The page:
Land Use approves East Harlem rezoning

Proposal heads to full Council vote

TRD New York /
Nov.November 21, 2017 05:30 PM

Melissa Mark-Viverito and East Harlem (Credit: Getty Images and Compass)

The City Council’s Land Use Committee on Tuesday greenlighted a proposal to rezone East Harlem under the Mandatory Inclusionary Housing program — a plan that is expected to create 1,288 affordable housing units on private sites.

Under MIH, the city estimates that at least 20 to 25 percent of all new residential units in East Harlem will be affordable. As a part of the plan, New York City Housing Authority’s East Harlem properties will get a $50 million investment, and $101 million will be set aside for the creation of a new park between 125th and 132nd streets.

“As the cost of living in New York City continues rising, we recognize that the creation and preservation of affordable housing is imperative to ensuring New Yorkers can continue to live and thrive in our diverse neighborhoods,” City Council Speaker Melissa Mark-Viverito said in a statement after the vote.

Politico reported that Mark-Viverito and the de Blasio administration struck a deal on Monday night to go forward with the rezoning, which was in danger of being held up over disagreements over height and density. The administration, however, agreed to include height limits on Park Avenue south of 118th Street, as well as other parts of the district.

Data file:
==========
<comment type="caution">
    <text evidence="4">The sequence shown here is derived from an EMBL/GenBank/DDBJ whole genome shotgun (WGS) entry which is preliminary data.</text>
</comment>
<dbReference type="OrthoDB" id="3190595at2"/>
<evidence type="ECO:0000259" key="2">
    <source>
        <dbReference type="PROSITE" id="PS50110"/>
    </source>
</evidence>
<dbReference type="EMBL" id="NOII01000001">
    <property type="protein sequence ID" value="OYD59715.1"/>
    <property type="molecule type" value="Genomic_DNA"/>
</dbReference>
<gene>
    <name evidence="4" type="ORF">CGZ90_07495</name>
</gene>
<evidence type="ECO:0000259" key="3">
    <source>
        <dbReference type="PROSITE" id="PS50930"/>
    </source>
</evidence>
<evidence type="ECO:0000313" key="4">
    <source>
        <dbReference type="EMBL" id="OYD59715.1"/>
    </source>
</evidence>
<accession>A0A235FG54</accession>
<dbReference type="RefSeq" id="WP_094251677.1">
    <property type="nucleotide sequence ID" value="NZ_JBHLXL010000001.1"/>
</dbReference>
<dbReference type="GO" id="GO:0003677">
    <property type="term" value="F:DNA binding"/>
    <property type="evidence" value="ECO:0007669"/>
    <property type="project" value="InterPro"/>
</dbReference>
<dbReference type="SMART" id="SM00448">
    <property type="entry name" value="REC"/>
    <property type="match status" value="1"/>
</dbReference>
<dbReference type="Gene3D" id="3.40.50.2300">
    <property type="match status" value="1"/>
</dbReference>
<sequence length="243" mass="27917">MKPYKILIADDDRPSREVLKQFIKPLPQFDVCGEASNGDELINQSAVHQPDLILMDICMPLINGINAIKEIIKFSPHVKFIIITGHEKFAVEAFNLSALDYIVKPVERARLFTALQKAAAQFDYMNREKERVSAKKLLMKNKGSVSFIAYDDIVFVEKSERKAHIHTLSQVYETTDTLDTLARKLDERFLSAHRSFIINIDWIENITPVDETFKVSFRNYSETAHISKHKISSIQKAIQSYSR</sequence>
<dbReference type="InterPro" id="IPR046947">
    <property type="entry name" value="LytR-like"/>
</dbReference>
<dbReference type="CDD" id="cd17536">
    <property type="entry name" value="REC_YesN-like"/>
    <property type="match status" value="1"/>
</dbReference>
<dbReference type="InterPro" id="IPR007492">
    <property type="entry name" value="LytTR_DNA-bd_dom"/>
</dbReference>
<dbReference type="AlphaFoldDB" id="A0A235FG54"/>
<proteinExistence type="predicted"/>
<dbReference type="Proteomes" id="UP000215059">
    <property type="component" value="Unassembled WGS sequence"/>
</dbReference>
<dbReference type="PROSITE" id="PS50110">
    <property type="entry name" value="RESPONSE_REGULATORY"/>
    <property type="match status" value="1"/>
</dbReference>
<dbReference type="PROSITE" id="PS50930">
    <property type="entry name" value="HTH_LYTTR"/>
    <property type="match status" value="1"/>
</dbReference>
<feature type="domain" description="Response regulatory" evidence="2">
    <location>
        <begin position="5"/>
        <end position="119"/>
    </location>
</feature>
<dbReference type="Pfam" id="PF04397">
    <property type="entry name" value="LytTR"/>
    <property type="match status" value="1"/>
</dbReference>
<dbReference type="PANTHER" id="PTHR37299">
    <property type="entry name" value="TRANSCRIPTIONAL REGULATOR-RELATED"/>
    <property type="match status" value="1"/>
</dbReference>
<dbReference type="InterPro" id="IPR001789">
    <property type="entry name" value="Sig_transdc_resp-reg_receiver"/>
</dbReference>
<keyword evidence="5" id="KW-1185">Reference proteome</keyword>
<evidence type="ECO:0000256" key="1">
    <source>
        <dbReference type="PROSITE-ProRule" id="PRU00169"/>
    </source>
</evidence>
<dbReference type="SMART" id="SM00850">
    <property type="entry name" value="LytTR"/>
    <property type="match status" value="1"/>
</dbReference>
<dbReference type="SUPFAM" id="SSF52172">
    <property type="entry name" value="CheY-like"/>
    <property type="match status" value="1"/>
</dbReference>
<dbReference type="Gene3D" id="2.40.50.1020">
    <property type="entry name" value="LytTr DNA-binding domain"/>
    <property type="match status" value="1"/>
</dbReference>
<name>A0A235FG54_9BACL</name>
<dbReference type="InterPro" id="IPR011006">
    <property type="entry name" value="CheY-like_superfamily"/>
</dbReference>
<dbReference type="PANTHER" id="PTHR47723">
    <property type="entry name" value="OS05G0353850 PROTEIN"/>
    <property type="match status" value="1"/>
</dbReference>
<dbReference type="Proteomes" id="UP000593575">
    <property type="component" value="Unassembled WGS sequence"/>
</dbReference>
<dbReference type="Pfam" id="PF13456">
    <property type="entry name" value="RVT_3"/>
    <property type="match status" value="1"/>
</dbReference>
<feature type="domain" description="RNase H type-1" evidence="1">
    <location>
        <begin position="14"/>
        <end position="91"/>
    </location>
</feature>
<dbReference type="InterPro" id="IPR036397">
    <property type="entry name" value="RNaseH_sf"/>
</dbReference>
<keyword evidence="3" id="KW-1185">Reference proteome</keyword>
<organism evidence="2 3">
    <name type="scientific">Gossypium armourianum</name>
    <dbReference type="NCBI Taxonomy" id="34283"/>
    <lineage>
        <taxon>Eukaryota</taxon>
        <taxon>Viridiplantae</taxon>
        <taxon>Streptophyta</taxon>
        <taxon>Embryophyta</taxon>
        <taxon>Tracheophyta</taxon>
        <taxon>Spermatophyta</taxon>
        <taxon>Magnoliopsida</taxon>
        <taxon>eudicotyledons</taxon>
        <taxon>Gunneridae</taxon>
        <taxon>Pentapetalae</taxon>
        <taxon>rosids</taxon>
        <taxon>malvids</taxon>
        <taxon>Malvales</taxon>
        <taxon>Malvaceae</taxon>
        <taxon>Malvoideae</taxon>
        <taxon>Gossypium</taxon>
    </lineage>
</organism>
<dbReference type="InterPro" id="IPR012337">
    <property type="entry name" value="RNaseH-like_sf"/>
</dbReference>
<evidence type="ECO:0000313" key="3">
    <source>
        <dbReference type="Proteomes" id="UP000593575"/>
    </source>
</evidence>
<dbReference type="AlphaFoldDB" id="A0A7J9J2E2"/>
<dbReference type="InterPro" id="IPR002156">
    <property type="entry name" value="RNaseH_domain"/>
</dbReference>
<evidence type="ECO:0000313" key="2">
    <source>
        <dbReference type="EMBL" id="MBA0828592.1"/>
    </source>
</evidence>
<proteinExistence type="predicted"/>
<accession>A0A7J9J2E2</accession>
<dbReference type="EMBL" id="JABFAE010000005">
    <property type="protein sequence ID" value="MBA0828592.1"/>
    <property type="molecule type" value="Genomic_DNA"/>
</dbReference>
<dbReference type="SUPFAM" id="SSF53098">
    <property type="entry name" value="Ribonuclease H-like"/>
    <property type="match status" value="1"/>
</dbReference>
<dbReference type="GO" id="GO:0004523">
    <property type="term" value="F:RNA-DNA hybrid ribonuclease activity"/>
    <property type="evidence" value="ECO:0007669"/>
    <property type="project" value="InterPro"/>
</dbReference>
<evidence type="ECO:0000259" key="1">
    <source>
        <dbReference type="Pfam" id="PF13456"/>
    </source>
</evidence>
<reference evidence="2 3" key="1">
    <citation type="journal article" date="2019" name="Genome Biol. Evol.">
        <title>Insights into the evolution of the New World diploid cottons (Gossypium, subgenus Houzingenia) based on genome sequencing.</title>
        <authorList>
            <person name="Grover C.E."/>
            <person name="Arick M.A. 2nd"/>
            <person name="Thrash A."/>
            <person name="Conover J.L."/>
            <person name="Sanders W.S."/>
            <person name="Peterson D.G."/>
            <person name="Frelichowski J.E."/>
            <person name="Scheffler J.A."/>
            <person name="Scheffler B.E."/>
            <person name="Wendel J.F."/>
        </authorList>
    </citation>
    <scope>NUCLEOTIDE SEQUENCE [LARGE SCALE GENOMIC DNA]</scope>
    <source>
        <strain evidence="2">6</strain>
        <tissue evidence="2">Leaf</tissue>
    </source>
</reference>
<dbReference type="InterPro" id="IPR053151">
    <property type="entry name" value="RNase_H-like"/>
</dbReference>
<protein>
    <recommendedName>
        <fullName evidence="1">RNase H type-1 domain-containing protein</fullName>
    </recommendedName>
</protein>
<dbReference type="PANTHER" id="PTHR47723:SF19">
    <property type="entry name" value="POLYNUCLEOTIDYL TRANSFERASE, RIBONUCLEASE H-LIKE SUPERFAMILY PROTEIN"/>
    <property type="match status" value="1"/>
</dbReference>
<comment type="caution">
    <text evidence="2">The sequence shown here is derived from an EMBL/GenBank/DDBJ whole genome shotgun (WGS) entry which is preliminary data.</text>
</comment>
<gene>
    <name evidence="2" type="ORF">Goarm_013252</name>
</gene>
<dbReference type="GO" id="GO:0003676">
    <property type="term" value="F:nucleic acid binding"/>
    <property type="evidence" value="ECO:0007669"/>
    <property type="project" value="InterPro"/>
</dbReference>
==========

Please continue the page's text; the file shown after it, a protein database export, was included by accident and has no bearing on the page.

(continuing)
The proposal had its critics, including Manhattan Borough President Gale Brewer, who said in August that the plan didn’t do enough to curb displacement. Brewer said on Tuesday that the latest plan is a significant improvement from what was originally proposed. As part of the city’s land use review process, the proposal awaits a final vote from the full City Council.—Kathryn Brenzel


Related Articles

arrow_forward_ios
Alexandria Ocasio-Cortez, Bernie Sanders and Elizabeth Warren

By the numbers: Breaking down national housing agendas from the far left

California passes landmark rent control law

Nuveen CEO Vijay Advani, Blackstone President & COO Jonathan Gray and one of the Texas properties

Blackstone just sold off a 29M sf national industrial portfolio

From left: Mark Levine, Corey Johnson, and Marisa Lago with Morningside Heights (Credit: Getty Images and Wikipedia)

Manhattan rezoning forges ahead — without the de Blasio administration

Inwood has stayed affordable for a remarkably long time. That could soon change. (Credit: Wikipedia)

Inwood braces for gentrification

The purge continues: WeWork’s head of real estate is leaving

The MTA says it has the funding to extend the Second Avenue Subway to East Harlem, and the real estate industry is thrilled. (Credit: Getty, iStock)

Developers see dollar signs in Second Avenue subway extension

Industry City CEO Andrew Kimball, Brooklyn City Council member Carlos Menchaca and Industry City (Credit: Getty Images)

Industry City made five concessions for rezoning. It wasn’t enough

arrow_forward_ios